OUR FRIEND AND ALLY, DON SHAFFER: When I first came to The Nation in 1978, the last guy I thought I’d be interested in meeting was our Aetna life insurance representative, whose name was Don Shaffer. Then I met his wife, Doris, who had volunteered to help put together a dinner in honor of longtime Nation editor Carey McWilliams. She was a dynamo and a pleasure to work with: dedicated, efficient and committed to The Nation. I decided if she could put up with this Shaffer guy, he must be something more than my condescending image of an insurance salesman.
But even before I met him, I discovered that Don was involved with a slew of organizations that were at the cutting edge of peace, civil rights and civil liberties issues. They included various groups in and around Great Neck, New York, as well as the National Emergency Civil Liberties Committee and the Committee for a Sane Nuclear Policy, for which he served as treasurer. His circle of friends included such citizens of social conscience as Norman Eisner and Herb Kurz, who were generous in their support not only of The Nation, but of various beyond-the-mainstream progressive causes.
The next thing I knew, Don quit as The Nation’s insurance guy and, at age whatever-he-was, enrolled in NYU’s Law School, where he earned his JD in 1991. From there, he landed a full-time pro bono job with the New York Civil Liberties Union, at a time when it was taking more radical stances than the national ACLU.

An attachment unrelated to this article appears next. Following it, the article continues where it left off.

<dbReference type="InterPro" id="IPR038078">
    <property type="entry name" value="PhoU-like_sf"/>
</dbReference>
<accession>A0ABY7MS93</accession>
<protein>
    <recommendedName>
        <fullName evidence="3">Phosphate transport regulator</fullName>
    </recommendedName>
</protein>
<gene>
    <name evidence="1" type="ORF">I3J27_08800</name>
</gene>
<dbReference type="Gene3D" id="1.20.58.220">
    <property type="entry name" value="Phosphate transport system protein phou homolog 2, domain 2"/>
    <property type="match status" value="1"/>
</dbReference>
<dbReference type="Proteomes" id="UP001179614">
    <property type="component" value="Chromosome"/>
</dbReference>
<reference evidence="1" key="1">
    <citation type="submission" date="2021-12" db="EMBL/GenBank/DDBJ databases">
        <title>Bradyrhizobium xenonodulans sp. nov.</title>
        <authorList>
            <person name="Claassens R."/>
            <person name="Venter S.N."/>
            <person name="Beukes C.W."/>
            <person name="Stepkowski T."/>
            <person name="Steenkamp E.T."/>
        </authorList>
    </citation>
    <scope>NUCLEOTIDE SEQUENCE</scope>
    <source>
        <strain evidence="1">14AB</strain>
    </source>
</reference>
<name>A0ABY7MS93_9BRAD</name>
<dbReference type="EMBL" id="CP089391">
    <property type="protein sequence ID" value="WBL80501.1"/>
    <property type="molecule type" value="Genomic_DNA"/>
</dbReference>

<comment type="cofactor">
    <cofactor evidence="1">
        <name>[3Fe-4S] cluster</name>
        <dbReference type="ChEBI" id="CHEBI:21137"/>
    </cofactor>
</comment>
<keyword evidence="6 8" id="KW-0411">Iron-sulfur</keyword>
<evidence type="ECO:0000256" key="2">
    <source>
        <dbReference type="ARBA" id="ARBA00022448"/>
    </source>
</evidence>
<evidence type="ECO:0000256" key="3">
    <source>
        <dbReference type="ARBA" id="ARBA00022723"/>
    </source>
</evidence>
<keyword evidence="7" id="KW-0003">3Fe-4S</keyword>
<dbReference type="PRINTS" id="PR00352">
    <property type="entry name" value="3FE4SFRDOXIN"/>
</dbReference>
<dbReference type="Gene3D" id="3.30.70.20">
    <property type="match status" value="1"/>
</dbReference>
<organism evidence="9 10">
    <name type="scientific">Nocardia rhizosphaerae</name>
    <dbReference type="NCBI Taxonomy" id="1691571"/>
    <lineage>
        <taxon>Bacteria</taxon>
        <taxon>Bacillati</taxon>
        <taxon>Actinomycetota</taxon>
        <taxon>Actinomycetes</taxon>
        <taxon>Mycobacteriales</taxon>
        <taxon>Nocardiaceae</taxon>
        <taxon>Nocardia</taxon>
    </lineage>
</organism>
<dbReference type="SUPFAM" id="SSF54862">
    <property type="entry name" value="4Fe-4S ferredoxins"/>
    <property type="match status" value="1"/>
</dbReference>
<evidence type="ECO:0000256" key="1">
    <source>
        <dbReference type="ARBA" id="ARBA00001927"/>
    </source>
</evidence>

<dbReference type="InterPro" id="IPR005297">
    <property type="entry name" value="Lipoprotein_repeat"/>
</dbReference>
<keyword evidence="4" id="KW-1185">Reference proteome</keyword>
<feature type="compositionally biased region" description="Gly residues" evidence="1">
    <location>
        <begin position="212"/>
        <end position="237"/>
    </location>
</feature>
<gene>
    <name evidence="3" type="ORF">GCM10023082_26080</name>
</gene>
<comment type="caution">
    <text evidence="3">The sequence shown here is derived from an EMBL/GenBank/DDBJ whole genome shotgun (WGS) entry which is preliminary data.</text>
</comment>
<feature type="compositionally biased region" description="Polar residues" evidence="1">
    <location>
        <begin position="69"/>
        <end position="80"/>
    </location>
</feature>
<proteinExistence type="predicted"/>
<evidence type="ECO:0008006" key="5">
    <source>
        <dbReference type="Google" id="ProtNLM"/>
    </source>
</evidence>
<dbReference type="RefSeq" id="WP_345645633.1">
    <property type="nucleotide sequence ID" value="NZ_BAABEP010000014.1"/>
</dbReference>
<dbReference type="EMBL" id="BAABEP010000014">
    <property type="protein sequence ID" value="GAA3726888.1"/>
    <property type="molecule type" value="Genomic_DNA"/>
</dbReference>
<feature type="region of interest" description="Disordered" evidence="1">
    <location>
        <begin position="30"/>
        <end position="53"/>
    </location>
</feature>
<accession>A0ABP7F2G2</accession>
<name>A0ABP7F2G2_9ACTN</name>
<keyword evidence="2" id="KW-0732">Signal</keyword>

Don’t trust me on his personal qualities—for that, ask his three sons or seven grandchildren, most of whom were there to celebrate the much-deserved award bestowed on him last year by The Nation Institute at its annual gala in December. When I had the honor of introducing him that night, I said: “It would be hard to call him modest, because he asserts himself on behalf of the best and most critical causes time and again without stint.” But the fact is that he was notable for never letting ego interfere with mission.
Don was indefatigable. Anyone who cared about the presidential campaigns of Eugene McCarthy, George McGovern and Jesse Jackson would have run into him, as he combined financial support with political activism. His generosity extended to fellowships in the name of his late wife, in support of Nation Institute fellows like Jonathan Schell, Katha Pollitt and, most recently, Eric Alterman.
On a personal note, it never occurred to me and my wife, Annie, when we ended up as part of a community in the Berkshires, that the most politically interesting and inspiring summer events would have been founded and organized, again in Doris’s name, by Don Shaffer. The most recent of these public occasions featured and gave a valuable campaign boost to Elizabeth Warren, the already invaluable junior senator from Massachusetts.